When it comes to the economic outlook for Howard County, no news is essentially good news, according to county Budget Director Ray Wacks. And that means the fact that county revenues so far this year are largely on target with projections is good news.
"When you don't see the budget office for awhile ... that means there's no crisis we're facing," Wacks told the County Council during a briefing Tuesday, Oct. 9. The budget director last appeared before the council in the spring.
So far this fiscal year (which began July 1), revenue from property taxes, the largest source of revenue for the county, is about what was expected, Wacks said: $422 million through August, compared to an expected $420.8 million. With such a large revenue stream, Wacks said, "$2 million is not a big percentage difference."
Since the majority of property taxes are levied at the beginning of the fiscal year, Wacks said, the bulk of property taxes are collected during July and August.
Revenue from corporate property taxes, meanwhile, is nearly 16 percent ahead of projections, Wacks said: $14.6 million compared to an estimated $12.6 million through August.
"That's an indicator of economic health, because personal property goes up when business supplies equipment," Wacks said. "In times of economic distress, businesses hold off on replacing equipment ... only when they start to replace equipment do things start to go up."
However, revenue from income taxes is lower than expected: $11.6 million compared a projected $15.6 million.
Wacks said he wasn't "particularly worried" by the decrease. "The formula the state uses is based on prior year's distributions, and last year, we were under — they gave us too little money, and gave us more in November to make up for it," Wacks said. "We were compensated by increasing the formula, so we're getting more money up front and less money in November. ... Our reconciling distributions are lower because they were artificially higher last year."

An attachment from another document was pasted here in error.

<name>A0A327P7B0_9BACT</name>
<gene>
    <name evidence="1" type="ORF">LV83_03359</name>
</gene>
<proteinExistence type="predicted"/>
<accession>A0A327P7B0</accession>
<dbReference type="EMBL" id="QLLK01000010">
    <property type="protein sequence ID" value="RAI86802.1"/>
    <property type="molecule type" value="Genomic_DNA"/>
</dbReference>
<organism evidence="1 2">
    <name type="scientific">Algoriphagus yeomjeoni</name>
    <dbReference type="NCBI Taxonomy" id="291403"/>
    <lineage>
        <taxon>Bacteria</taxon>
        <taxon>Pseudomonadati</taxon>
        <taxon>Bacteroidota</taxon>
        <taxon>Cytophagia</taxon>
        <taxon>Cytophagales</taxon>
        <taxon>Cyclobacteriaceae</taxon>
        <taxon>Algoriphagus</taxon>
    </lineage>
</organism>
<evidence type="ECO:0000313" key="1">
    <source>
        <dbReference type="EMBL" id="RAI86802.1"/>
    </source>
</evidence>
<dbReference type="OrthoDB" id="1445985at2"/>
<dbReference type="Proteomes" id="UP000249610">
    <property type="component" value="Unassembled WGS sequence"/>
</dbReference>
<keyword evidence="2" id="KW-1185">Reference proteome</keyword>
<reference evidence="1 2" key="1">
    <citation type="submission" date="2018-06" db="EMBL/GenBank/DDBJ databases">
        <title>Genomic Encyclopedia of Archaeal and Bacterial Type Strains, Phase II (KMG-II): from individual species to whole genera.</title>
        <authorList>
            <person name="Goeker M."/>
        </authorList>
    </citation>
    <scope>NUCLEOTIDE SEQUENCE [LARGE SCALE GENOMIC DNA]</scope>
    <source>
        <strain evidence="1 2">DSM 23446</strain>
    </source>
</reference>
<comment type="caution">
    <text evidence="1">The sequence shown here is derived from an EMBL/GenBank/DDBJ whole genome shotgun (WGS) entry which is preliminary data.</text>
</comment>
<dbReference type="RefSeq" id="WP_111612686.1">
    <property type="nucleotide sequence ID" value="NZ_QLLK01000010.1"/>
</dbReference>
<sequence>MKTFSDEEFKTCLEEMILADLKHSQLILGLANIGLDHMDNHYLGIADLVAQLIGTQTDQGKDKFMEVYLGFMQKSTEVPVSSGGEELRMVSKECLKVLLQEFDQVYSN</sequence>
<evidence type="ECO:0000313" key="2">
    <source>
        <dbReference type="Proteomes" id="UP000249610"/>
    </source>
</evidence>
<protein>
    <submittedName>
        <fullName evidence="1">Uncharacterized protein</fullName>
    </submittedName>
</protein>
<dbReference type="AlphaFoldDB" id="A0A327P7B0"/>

The personal income numbers look "relatively strong," he said, but there are several unknown factors in play, like the federal budget cuts potentially coming in January.
The bottom line, Wacks said, is that with the exception of the income tax the county is on track financially.
That was good news to the council.
"(Wacks) wasn't gloom and doom today," Council Chairwoman Mary Kay Sigaty said after the meeting. "As we look at the revenue report, we always hope it hits right where we were last year, and I'm glad we wound up exceeding it.
"It's still too early to tell how it will turn out for the year, but I'm not scared about the revenue. It was a decent report."
Tax credit concerns
One concern, Wacks said, is the Homestead Tax Credit. In 2008, the state, fearing the credit was being abused, ruled residents had to apply for the credit by December 2012.
"December 2012 is here, and 64,000 households in Howard County that can get the credit, about 25,000 have not yet applied," Wacks said. "Many of these households are long-term or elderly residents who get these forms from the state who may not understand what they are about, and there it stays."
If a taxpayer is already receiving the credit but does not apply, Wacks said, the full tax will be collected, and people will see their property taxes go up.
"It means a big increase in revenue for us, but I'm worried it's not going to stick," Wacks said, noting that people can apply for the credit a year after the fact.
The State Department of Assessments and Taxation has been sending out reminders to homeowners, Wacks said, but council members urged greater outreach into the community.
"We have that emergency notification system, I would say this is an emergency," Ellicott City Democrat Courtney Watson. "Maybe we can use the text message and email notifications (to alert people)."Copyright © 2015, The Baltimore Sun